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Poll suggests girls' school pupils are more engaged in sport

A GSA poll states that girls at single-sex schools enjoy sport more than those at co-ed schools

Posted by Hannah Oakman | November 25, 2016 | Sports & Leisure

Caroline Jordan, President of the Girls’ School Association and Headmistress at Headington School, has revealed the results of a recent poll that was conducted with 148 sports directors at GSA schools. 85 of those surveyed responded and it illustrated that girls at single-sex schools enjoy sport more than girls that attend co-ed schools.

Credit: Simon Jones (Bonjour School Photography)

Caroline discussed the results at the Association’s annual conference, which was held in Oxford on 21st-22nd November.

“It is clear to me that girls in single-sex environments benefit hugely from being able to take part in, excel at and most importantly enjoy physical activity in whatever form that takes,” said Caroline. “In a recent poll of GSA sports directors, almost 59 per cent said that non-competitive fitness activities now have equal status with competitive sport in the school curriculum, though most were quick to point out that the two go hand-in-hand and team sports continue to have much to offer girls in terms of leadership skills, team and confidence building.”

“Certainly we do see time and time again, how girls’ engagement in team sports is more apparent in girls’ schools than it is in co-ed schools,” continued Caroline. “This is partly about access to facilities, but in my experience it’s really an issue of confidence and peer pressure. With no boys around to ‘impress’, I have always found that girls are far more likely to enjoy running around or an hour at lunchtime on the sports pitch than they might be in a co-ed environment.”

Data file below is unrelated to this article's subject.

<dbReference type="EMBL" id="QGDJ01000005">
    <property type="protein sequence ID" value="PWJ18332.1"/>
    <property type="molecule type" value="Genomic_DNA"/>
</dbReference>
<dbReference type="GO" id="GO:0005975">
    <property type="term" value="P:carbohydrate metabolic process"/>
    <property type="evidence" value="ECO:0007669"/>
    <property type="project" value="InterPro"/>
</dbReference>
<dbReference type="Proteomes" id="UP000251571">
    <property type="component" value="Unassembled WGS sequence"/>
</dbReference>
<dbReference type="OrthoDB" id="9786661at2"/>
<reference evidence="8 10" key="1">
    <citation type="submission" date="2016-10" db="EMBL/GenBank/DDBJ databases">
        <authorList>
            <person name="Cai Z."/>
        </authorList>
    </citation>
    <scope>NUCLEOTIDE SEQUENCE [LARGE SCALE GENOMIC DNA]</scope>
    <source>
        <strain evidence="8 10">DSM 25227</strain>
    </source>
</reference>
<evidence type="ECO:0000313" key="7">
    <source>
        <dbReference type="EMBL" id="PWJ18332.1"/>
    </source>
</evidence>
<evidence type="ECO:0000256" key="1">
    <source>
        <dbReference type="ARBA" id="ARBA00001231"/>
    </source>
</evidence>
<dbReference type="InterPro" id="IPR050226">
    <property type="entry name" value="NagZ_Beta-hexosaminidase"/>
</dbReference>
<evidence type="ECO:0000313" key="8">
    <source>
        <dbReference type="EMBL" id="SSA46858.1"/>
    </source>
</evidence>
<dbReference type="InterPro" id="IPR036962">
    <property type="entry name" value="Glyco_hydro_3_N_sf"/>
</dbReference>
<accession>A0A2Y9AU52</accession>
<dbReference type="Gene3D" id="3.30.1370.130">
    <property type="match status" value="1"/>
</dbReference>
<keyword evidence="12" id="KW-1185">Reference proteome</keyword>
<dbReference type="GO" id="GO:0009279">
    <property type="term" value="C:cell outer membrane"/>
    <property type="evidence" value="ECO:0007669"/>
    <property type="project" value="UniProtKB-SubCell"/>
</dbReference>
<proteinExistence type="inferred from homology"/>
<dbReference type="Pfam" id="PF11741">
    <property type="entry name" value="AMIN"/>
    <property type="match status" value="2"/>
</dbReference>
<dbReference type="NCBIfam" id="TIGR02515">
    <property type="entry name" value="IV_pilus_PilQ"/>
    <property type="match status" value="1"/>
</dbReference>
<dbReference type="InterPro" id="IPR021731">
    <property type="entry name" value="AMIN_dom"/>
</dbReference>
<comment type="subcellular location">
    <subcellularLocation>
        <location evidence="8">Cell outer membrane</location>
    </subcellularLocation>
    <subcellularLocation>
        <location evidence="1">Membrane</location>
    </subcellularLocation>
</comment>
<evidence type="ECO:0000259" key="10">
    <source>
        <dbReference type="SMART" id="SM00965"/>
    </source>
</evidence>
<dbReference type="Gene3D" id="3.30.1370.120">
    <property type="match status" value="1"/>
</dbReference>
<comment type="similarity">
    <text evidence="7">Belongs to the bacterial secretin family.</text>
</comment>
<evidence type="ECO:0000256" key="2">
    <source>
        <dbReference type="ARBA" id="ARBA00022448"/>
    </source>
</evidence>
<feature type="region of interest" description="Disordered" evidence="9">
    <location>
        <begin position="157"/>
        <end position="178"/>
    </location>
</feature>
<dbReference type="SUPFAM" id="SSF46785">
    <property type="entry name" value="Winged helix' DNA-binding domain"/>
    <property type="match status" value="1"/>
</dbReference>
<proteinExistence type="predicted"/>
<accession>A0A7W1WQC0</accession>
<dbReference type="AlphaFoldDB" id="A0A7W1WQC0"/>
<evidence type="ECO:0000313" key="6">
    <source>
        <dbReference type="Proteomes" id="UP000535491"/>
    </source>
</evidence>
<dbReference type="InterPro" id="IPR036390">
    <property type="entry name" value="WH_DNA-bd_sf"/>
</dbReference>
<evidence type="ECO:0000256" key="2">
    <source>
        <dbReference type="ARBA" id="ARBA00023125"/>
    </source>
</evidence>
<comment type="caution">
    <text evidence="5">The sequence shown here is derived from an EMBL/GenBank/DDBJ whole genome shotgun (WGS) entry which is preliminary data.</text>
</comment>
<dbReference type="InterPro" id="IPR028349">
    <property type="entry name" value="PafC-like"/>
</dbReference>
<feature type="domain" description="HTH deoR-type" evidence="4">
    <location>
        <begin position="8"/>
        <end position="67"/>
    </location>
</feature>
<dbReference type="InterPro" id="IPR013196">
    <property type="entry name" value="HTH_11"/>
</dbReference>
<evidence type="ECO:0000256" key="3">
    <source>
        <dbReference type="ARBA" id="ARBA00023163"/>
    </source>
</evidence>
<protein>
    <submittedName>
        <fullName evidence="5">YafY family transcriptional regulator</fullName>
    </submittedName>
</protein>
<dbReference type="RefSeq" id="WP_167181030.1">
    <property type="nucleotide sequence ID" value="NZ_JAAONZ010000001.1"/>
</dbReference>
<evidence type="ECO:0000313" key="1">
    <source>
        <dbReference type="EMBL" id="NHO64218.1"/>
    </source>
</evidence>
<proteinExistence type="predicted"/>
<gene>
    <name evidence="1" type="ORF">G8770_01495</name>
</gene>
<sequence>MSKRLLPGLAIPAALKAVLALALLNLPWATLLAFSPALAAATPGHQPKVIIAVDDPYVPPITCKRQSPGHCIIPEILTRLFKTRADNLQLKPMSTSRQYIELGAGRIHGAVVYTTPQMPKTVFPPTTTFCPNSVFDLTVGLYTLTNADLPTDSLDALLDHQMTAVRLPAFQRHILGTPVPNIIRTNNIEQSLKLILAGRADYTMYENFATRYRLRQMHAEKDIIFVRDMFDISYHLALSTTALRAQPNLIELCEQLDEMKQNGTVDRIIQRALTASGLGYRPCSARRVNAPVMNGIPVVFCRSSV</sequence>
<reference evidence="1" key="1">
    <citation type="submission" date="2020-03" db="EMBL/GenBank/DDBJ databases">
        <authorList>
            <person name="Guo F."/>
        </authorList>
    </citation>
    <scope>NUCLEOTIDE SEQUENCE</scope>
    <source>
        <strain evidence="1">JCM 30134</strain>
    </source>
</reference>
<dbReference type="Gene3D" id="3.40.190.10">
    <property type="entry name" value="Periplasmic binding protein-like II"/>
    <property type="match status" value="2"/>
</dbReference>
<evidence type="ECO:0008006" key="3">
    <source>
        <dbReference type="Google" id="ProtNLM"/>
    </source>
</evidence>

Simon Jones (Bonjour School Photography)

Caroline discussed these results in light of the news that many Olympic medallists and competitors have been educated in British Independent Schools. She explained that the schools were fortunate to have the facilities and expertise that nurtures elite athletes, but stated that this was not the sole reason why the schools invest in sport.

“For every Olympian who goes through our schools, there are thousands of girls who find new hobbies to keep them fit and healthy, develop their confidence and leadership skills and create new friendships,” said Caroline.

Headington School have recently responded to this drive towards health and wellbeing, by increasing their range of activities. Last year, they opened a new Dance and Fitness Centre, which was initially created to improve the training facilities for elite rowers but they received a huge response to dance classes.

Alongside discussing the impact of sport in girls’ schools, Caroline also covered topics including mental health, women in leadership and the importance of languages in schools.

For more information, visit the GSA website.

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